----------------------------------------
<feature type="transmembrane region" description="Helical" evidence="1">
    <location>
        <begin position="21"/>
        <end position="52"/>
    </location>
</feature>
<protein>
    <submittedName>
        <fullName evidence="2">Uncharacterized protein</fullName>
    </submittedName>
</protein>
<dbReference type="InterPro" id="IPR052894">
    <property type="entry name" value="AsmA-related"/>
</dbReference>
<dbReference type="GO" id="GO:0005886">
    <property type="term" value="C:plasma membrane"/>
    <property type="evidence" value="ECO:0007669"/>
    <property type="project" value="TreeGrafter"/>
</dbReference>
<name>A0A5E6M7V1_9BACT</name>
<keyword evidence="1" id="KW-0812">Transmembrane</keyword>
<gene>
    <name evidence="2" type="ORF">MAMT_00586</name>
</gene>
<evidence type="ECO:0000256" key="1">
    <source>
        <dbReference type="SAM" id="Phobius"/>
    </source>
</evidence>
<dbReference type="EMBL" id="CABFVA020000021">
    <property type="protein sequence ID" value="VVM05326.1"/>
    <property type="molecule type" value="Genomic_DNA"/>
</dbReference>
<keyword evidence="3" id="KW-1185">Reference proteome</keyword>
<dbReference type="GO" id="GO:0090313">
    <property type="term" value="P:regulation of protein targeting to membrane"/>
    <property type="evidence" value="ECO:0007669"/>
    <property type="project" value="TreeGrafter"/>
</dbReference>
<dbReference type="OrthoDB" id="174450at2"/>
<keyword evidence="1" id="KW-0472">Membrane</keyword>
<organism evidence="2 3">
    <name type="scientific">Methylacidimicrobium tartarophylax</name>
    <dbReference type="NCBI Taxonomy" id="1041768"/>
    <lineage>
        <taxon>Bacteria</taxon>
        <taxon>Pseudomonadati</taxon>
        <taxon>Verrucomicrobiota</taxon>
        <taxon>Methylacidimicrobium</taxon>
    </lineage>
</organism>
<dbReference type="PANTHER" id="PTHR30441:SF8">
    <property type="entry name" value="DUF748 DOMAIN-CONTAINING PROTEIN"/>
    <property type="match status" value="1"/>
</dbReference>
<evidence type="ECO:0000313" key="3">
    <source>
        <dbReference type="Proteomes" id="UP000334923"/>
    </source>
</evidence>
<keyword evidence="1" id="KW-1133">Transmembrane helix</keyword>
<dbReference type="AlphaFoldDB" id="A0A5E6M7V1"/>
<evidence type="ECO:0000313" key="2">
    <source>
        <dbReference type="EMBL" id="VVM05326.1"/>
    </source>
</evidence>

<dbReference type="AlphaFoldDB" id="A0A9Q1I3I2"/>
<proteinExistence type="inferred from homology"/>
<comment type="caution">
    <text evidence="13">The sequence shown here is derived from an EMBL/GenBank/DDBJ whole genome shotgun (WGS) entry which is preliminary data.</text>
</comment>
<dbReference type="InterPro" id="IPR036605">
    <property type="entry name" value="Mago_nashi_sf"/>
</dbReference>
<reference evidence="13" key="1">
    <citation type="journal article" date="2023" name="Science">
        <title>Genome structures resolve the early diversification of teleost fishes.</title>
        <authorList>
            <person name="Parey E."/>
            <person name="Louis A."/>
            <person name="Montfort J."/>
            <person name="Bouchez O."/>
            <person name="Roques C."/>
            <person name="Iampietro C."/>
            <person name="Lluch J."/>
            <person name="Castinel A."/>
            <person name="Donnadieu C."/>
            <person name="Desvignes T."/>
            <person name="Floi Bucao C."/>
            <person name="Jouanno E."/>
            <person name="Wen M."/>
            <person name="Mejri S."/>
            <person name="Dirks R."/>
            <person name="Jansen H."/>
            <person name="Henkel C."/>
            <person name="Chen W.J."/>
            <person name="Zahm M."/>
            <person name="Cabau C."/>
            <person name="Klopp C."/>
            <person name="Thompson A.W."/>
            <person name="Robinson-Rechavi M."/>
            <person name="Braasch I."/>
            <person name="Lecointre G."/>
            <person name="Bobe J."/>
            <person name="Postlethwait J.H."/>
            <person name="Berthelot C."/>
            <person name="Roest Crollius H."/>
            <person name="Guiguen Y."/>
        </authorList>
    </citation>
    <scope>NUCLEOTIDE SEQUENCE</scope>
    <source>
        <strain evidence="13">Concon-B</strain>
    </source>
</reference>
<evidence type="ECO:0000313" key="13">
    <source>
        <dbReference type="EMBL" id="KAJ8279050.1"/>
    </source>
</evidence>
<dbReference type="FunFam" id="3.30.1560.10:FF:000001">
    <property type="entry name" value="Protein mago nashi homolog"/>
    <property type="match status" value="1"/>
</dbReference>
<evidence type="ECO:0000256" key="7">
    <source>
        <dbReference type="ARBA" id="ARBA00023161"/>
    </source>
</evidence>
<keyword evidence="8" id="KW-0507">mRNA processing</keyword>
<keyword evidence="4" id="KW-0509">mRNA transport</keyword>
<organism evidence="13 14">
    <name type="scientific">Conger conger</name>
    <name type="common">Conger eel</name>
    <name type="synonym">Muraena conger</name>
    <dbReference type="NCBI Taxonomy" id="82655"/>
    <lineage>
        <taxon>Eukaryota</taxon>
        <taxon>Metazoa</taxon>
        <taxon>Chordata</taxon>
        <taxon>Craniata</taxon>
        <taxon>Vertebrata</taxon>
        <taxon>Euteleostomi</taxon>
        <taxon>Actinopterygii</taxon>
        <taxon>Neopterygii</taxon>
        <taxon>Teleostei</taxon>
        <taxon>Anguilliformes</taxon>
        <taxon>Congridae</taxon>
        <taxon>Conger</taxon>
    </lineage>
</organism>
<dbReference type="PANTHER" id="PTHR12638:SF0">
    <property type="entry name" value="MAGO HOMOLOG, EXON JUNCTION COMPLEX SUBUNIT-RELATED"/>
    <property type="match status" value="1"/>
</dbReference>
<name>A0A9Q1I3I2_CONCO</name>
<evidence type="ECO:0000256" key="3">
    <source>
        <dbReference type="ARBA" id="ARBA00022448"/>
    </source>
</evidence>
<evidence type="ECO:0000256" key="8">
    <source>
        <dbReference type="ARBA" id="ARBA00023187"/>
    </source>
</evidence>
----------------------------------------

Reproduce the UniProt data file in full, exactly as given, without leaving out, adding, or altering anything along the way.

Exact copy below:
<feature type="transmembrane region" description="Helical" evidence="1">
    <location>
        <begin position="21"/>
        <end position="52"/>
    </location>
</feature>
<protein>
    <submittedName>
        <fullName evidence="2">Uncharacterized protein</fullName>
    </submittedName>
</protein>
<dbReference type="InterPro" id="IPR052894">
    <property type="entry name" value="AsmA-related"/>
</dbReference>
<dbReference type="GO" id="GO:0005886">
    <property type="term" value="C:plasma membrane"/>
    <property type="evidence" value="ECO:0007669"/>
    <property type="project" value="TreeGrafter"/>
</dbReference>
<name>A0A5E6M7V1_9BACT</name>
<keyword evidence="1" id="KW-0812">Transmembrane</keyword>
<gene>
    <name evidence="2" type="ORF">MAMT_00586</name>
</gene>
<evidence type="ECO:0000256" key="1">
    <source>
        <dbReference type="SAM" id="Phobius"/>
    </source>
</evidence>
<dbReference type="EMBL" id="CABFVA020000021">
    <property type="protein sequence ID" value="VVM05326.1"/>
    <property type="molecule type" value="Genomic_DNA"/>
</dbReference>
<keyword evidence="3" id="KW-1185">Reference proteome</keyword>
<dbReference type="GO" id="GO:0090313">
    <property type="term" value="P:regulation of protein targeting to membrane"/>
    <property type="evidence" value="ECO:0007669"/>
    <property type="project" value="TreeGrafter"/>
</dbReference>
<dbReference type="OrthoDB" id="174450at2"/>
<keyword evidence="1" id="KW-0472">Membrane</keyword>
<organism evidence="2 3">
    <name type="scientific">Methylacidimicrobium tartarophylax</name>
    <dbReference type="NCBI Taxonomy" id="1041768"/>
    <lineage>
        <taxon>Bacteria</taxon>
        <taxon>Pseudomonadati</taxon>
        <taxon>Verrucomicrobiota</taxon>
        <taxon>Methylacidimicrobium</taxon>
    </lineage>
</organism>
<dbReference type="PANTHER" id="PTHR30441:SF8">
    <property type="entry name" value="DUF748 DOMAIN-CONTAINING PROTEIN"/>
    <property type="match status" value="1"/>
</dbReference>
<evidence type="ECO:0000313" key="3">
    <source>
        <dbReference type="Proteomes" id="UP000334923"/>
    </source>
</evidence>
<keyword evidence="1" id="KW-1133">Transmembrane helix</keyword>
<dbReference type="AlphaFoldDB" id="A0A5E6M7V1"/>
<evidence type="ECO:0000313" key="2">
    <source>
        <dbReference type="EMBL" id="VVM05326.1"/>
    </source>
</evidence>

<dbReference type="AlphaFoldDB" id="A0A9Q1I3I2"/>
<proteinExistence type="inferred from homology"/>
<comment type="caution">
    <text evidence="13">The sequence shown here is derived from an EMBL/GenBank/DDBJ whole genome shotgun (WGS) entry which is preliminary data.</text>
</comment>
<dbReference type="InterPro" id="IPR036605">
    <property type="entry name" value="Mago_nashi_sf"/>
</dbReference>
<reference evidence="13" key="1">
    <citation type="journal article" date="2023" name="Science">
        <title>Genome structures resolve the early diversification of teleost fishes.</title>
        <authorList>
            <person name="Parey E."/>
            <person name="Louis A."/>
            <person name="Montfort J."/>
            <person name="Bouchez O."/>
            <person name="Roques C."/>
            <person name="Iampietro C."/>
            <person name="Lluch J."/>
            <person name="Castinel A."/>
            <person name="Donnadieu C."/>
            <person name="Desvignes T."/>
            <person name="Floi Bucao C."/>
            <person name="Jouanno E."/>
            <person name="Wen M."/>
            <person name="Mejri S."/>
            <person name="Dirks R."/>
            <person name="Jansen H."/>
            <person name="Henkel C."/>
            <person name="Chen W.J."/>
            <person name="Zahm M."/>
            <person name="Cabau C."/>
            <person name="Klopp C."/>
            <person name="Thompson A.W."/>
            <person name="Robinson-Rechavi M."/>
            <person name="Braasch I."/>
            <person name="Lecointre G."/>
            <person name="Bobe J."/>
            <person name="Postlethwait J.H."/>
            <person name="Berthelot C."/>
            <person name="Roest Crollius H."/>
            <person name="Guiguen Y."/>
        </authorList>
    </citation>
    <scope>NUCLEOTIDE SEQUENCE</scope>
    <source>
        <strain evidence="13">Concon-B</strain>
    </source>
</reference>
<evidence type="ECO:0000313" key="13">
    <source>
        <dbReference type="EMBL" id="KAJ8279050.1"/>
    </source>
</evidence>
<dbReference type="FunFam" id="3.30.1560.10:FF:000001">
    <property type="entry name" value="Protein mago nashi homolog"/>
    <property type="match status" value="1"/>
</dbReference>
<evidence type="ECO:0000256" key="7">
    <source>
        <dbReference type="ARBA" id="ARBA00023161"/>
    </source>
</evidence>
<keyword evidence="8" id="KW-0507">mRNA processing</keyword>
<keyword evidence="4" id="KW-0509">mRNA transport</keyword>
<organism evidence="13 14">
    <name type="scientific">Conger conger</name>
    <name type="common">Conger eel</name>
    <name type="synonym">Muraena conger</name>
    <dbReference type="NCBI Taxonomy" id="82655"/>
    <lineage>
        <taxon>Eukaryota</taxon>
        <taxon>Metazoa</taxon>
        <taxon>Chordata</taxon>
        <taxon>Craniata</taxon>
        <taxon>Vertebrata</taxon>
        <taxon>Euteleostomi</taxon>
        <taxon>Actinopterygii</taxon>
        <taxon>Neopterygii</taxon>
        <taxon>Teleostei</taxon>
        <taxon>Anguilliformes</taxon>
        <taxon>Congridae</taxon>
        <taxon>Conger</taxon>
    </lineage>
</organism>
<dbReference type="PANTHER" id="PTHR12638:SF0">
    <property type="entry name" value="MAGO HOMOLOG, EXON JUNCTION COMPLEX SUBUNIT-RELATED"/>
    <property type="match status" value="1"/>
</dbReference>
<name>A0A9Q1I3I2_CONCO</name>
<evidence type="ECO:0000256" key="3">
    <source>
        <dbReference type="ARBA" id="ARBA00022448"/>
    </source>
</evidence>
<evidence type="ECO:0000256" key="8">
    <source>
        <dbReference type="ARBA" id="ARBA00023187"/>
    </source>
</evidence>